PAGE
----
WOW. How to even begin …
I’ll just have to start at the beginning and see how this comes out …
Me and Haydn arrived at 11 o’clock at night at the front door of Sylvie’s house in Calais. After emailing the Help Refugees volunteers and asking for where to stay they suggested Sylvie’s place. We had cycled through the empty Calais streets at night – high residential tower block after tower block on either side of the road. I felt embarrassed it was so late and realised in this moment, stood on this doorstep, I had absolutely no idea what to expect. Not of Sylvie, not of her house, or the warehouse where people worked, or of any people here and what they were doing day-to-day. We knocked on the door. It opened and stood there was a very petite, middle-aged woman with short grey hair and a wonderfully kind smile. She shook both our hands and then asked us quietly in perfect English to walk around to the back of the house with our bikes as the front door ‘didn’t work’. She then closed the door that seemed to work perfectly. We found out about that mystery later.
We pushed our bikes in through the back door and into her utility room come garage that was filled with recycling and bikes and household clutter. Sylvie gave us both a big hug. You know that feeling you get when you can just tell someone is a good egg? You don’t have to have any evidence – you just know. Sylvie was a good egg – a really good one – I could feel it. She looked at us seriously and said – Well done for coming here. Her earnestness was heart-warming but also made me anxious. What was this place going to be like?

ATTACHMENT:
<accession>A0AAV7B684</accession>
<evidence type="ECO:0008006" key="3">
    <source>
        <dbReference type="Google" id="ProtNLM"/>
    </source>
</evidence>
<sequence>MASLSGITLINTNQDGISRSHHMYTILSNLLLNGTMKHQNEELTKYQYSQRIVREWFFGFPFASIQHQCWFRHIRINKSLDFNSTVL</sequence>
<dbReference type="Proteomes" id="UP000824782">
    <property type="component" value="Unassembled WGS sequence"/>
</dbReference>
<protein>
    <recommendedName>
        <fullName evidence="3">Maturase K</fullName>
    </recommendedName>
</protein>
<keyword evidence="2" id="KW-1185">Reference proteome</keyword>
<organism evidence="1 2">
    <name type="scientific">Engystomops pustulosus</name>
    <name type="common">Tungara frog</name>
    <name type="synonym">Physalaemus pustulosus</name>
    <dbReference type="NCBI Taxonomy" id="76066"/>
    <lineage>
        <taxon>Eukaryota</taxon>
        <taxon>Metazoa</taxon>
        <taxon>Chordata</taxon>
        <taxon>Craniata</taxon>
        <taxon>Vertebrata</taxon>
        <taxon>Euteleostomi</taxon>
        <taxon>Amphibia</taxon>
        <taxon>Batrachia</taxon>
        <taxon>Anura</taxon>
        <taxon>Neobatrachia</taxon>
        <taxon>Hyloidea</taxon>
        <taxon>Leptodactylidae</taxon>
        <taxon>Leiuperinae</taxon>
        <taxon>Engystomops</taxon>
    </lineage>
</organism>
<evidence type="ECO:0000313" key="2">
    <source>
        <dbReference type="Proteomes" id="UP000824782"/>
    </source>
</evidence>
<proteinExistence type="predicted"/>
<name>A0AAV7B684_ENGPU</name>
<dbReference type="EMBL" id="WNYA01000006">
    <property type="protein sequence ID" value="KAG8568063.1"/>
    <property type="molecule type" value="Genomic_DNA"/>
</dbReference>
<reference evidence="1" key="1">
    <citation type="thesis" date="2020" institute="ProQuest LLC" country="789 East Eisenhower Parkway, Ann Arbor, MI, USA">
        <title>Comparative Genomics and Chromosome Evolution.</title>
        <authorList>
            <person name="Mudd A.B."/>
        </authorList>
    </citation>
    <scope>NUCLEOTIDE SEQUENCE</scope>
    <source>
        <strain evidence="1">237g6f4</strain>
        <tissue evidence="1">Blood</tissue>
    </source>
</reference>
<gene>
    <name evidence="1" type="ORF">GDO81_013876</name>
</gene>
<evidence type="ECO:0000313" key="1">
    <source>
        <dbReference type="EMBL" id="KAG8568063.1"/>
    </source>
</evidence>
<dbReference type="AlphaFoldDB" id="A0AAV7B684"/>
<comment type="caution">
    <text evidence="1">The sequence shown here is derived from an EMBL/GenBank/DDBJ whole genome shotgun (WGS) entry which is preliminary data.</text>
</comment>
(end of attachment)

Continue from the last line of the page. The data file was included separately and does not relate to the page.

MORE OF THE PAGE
She welcomed us into her small, chic kitchen and introduced us to the other volunteers staying with her. They were four young people, about our age, sat around the kitchen table. Rose, David, Fabio and Jack. An English-Parisian, a New Yorker, an Italian and an Alaskan. They were a wonderful bunch and we got talking to them straight away. I felt like we’d just walked into the best hostel I’d ever been to. We went to put our bags upstairs and when walking past the living room we saw two young children, a little girl and her older brother, sat on the sofa. Sylvie said for them to come and meet us and they shot up off the sofa and came to shake our hands. These were her children. This woman was brilliant.
We left the house at 8.30am the following morning after an evening of long, in-depth conversation around the table. As we were locking up I asked David, the lovely man from New York, why we had to shut all the electronic blinds and use the back door to leave. He explained that the local residents were so disapproving of Sylvie having volunteers to stay, that she had to take every precaution to avoid direct harassment and property damage. One of those was for us (the demon volunteers) to always use the back door so that hopefully only the neighbours directly behind her house would see us coming and going. He explained that people had already attempted to break the windows a few times and someone had made a gash with a crowbar on the electric blinds in front of the living-room. Could the inhabitants of Calais really be that against us volunteering our time to help some people in need?
Oh how naïve I was.